Compress your stop motion: Codecs, Containers, Wrappers & Video Formats
Any digital film or video is a combination of ones and zeros. You can play around with that data a lot to make a large file smaller with no visible difference.
There are different technologies, trade names and standards. Fortunately, there are a number of presets that make the choice easier, and soon the Adobe Media Encoder will take even more work off your hands.
In this article we explain the basics as simply as possible and perhaps there will be a more technical follow-up on this topic.
In this post we'll cover:
Because uncompressed video uses way too much data, information is simplified to make distribution easier. The higher the compression, the smaller the file.
You will then lose more image information. This usually involves lossy compression, with loss of quality. Lossless compression is not commonly used for video distribution, only during the production process.
This is the method to shrink the data, i.e. the compression algorithm. A distinction is made between audio and video. The better the algorithm, the less the loss of quality.
It does entail a higher processor load to “unpack” the image and sound again.
Popular formats: Xvid Divx MP4 H264
Container / Wrapper
The container adds information to the video such as metadata, subtitles and indexes for DVD or Blu-Ray discs.
It is not part of the image or sound, it is a kind of paper around the candy. By the way, there are codecs that have the same name as the container such as: MPEG MPG WMV
Getting started with your own stop motion storyboards
Subscribe to our newsletter and get your free download with three storyboards. Get started with bringing your stories alive!
We'll only use your email address for our newsletter and respect your privacy
In the film industry, the MXF (camera recording) and MOV (ProRes recording/editing) are widely used wrappers. In multimedia land and online, the MP4 is the most common container format.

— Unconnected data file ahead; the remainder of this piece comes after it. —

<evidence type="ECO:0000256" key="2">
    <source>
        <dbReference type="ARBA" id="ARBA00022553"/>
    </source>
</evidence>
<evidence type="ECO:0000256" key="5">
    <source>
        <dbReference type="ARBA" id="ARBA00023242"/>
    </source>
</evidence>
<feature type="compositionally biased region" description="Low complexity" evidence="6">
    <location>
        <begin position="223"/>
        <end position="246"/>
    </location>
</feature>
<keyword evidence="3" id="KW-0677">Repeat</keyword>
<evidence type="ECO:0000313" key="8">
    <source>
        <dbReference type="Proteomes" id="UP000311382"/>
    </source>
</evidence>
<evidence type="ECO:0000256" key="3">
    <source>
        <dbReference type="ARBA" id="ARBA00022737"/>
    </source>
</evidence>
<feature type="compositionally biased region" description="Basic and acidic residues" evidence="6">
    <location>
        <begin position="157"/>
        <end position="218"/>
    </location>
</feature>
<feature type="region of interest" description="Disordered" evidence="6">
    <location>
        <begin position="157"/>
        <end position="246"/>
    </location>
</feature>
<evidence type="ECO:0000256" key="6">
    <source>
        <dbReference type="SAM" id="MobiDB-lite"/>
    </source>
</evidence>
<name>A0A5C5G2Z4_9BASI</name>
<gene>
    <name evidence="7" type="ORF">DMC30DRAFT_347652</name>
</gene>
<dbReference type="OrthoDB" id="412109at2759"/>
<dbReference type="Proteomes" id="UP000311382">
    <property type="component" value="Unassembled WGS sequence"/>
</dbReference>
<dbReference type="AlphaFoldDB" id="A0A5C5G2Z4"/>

These terms in themselves do not say much about quality. That depends on the profile being used. For example, you should pay attention to the degree of compression. The resolution may also differ.
An HD 720p file with less compression can sometimes be nicer than a Full HD 1080p file with a higher compression.
During a production, use the highest possible quality for as long as possible and determine the final destination and quality during the distribution phase.
Compression settings for stop motion
These settings are the basis. Of course it depends on the source material. It makes no sense to encode 20Mbps or ProRes if the source material was only 12Mbps.
|High Quality Vimeo / Youtube
|Download Preview / Mobile
|Backup / Master (Professional)
|ProRes 4444 / DNxHD HQX 10-bit
|+/- 120 MB per minute
|+/- 20 MB per minute
|GBs per minute
1 MB = 1 MegaByte – 1 Mb = 1 Megabit – 1 MegaByte = 8 Megabit
Keep in mind that video services like YouTube will re-encode the video clips you upload to different formats and resolutions based on various presets.
Hi, I'm Kim, a mom and a stop-motion enthusiast with a background in media creation and web development. I've got a huge passion for drawing and animation, and now I'm diving headfirst into the stop-motion world. With my blog, I'm sharing my learnings with you guys.